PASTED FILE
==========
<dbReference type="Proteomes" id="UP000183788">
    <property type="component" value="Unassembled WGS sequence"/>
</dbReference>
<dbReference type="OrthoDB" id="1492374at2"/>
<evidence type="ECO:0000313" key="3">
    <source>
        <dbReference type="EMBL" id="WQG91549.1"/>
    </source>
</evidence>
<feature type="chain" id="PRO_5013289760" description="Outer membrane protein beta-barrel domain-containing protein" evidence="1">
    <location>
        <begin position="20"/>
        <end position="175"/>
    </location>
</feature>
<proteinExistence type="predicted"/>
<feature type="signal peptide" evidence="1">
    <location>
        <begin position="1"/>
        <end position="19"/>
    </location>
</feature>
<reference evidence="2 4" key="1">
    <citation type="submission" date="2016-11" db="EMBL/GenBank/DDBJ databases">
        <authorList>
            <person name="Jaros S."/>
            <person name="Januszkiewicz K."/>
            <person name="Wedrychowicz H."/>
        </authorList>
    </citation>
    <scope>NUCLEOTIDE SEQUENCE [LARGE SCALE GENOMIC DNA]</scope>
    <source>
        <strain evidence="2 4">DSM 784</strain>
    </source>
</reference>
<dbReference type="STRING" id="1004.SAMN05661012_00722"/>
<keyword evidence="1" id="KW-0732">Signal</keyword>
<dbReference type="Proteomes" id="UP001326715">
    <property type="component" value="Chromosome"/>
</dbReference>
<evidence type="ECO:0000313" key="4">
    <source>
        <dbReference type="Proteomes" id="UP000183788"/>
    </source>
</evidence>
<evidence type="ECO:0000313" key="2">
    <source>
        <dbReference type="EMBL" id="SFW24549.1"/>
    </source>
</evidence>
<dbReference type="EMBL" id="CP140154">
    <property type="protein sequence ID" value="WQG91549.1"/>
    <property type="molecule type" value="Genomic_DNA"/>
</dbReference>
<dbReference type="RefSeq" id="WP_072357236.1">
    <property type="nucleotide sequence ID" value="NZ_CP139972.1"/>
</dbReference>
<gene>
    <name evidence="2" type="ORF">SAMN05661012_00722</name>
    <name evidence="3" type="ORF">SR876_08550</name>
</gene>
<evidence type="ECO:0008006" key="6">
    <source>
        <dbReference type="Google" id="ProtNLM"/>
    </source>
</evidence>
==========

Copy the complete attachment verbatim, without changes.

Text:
<dbReference type="Proteomes" id="UP000183788">
    <property type="component" value="Unassembled WGS sequence"/>
</dbReference>
<dbReference type="OrthoDB" id="1492374at2"/>
<evidence type="ECO:0000313" key="3">
    <source>
        <dbReference type="EMBL" id="WQG91549.1"/>
    </source>
</evidence>
<feature type="chain" id="PRO_5013289760" description="Outer membrane protein beta-barrel domain-containing protein" evidence="1">
    <location>
        <begin position="20"/>
        <end position="175"/>
    </location>
</feature>
<proteinExistence type="predicted"/>
<feature type="signal peptide" evidence="1">
    <location>
        <begin position="1"/>
        <end position="19"/>
    </location>
</feature>
<reference evidence="2 4" key="1">
    <citation type="submission" date="2016-11" db="EMBL/GenBank/DDBJ databases">
        <authorList>
            <person name="Jaros S."/>
            <person name="Januszkiewicz K."/>
            <person name="Wedrychowicz H."/>
        </authorList>
    </citation>
    <scope>NUCLEOTIDE SEQUENCE [LARGE SCALE GENOMIC DNA]</scope>
    <source>
        <strain evidence="2 4">DSM 784</strain>
    </source>
</reference>
<dbReference type="STRING" id="1004.SAMN05661012_00722"/>
<keyword evidence="1" id="KW-0732">Signal</keyword>
<dbReference type="Proteomes" id="UP001326715">
    <property type="component" value="Chromosome"/>
</dbReference>
<evidence type="ECO:0000313" key="4">
    <source>
        <dbReference type="Proteomes" id="UP000183788"/>
    </source>
</evidence>
<evidence type="ECO:0000313" key="2">
    <source>
        <dbReference type="EMBL" id="SFW24549.1"/>
    </source>
</evidence>
<dbReference type="EMBL" id="CP140154">
    <property type="protein sequence ID" value="WQG91549.1"/>
    <property type="molecule type" value="Genomic_DNA"/>
</dbReference>
<dbReference type="RefSeq" id="WP_072357236.1">
    <property type="nucleotide sequence ID" value="NZ_CP139972.1"/>
</dbReference>
<gene>
    <name evidence="2" type="ORF">SAMN05661012_00722</name>
    <name evidence="3" type="ORF">SR876_08550</name>
</gene>
<evidence type="ECO:0008006" key="6">
    <source>
        <dbReference type="Google" id="ProtNLM"/>
    </source>
</evidence>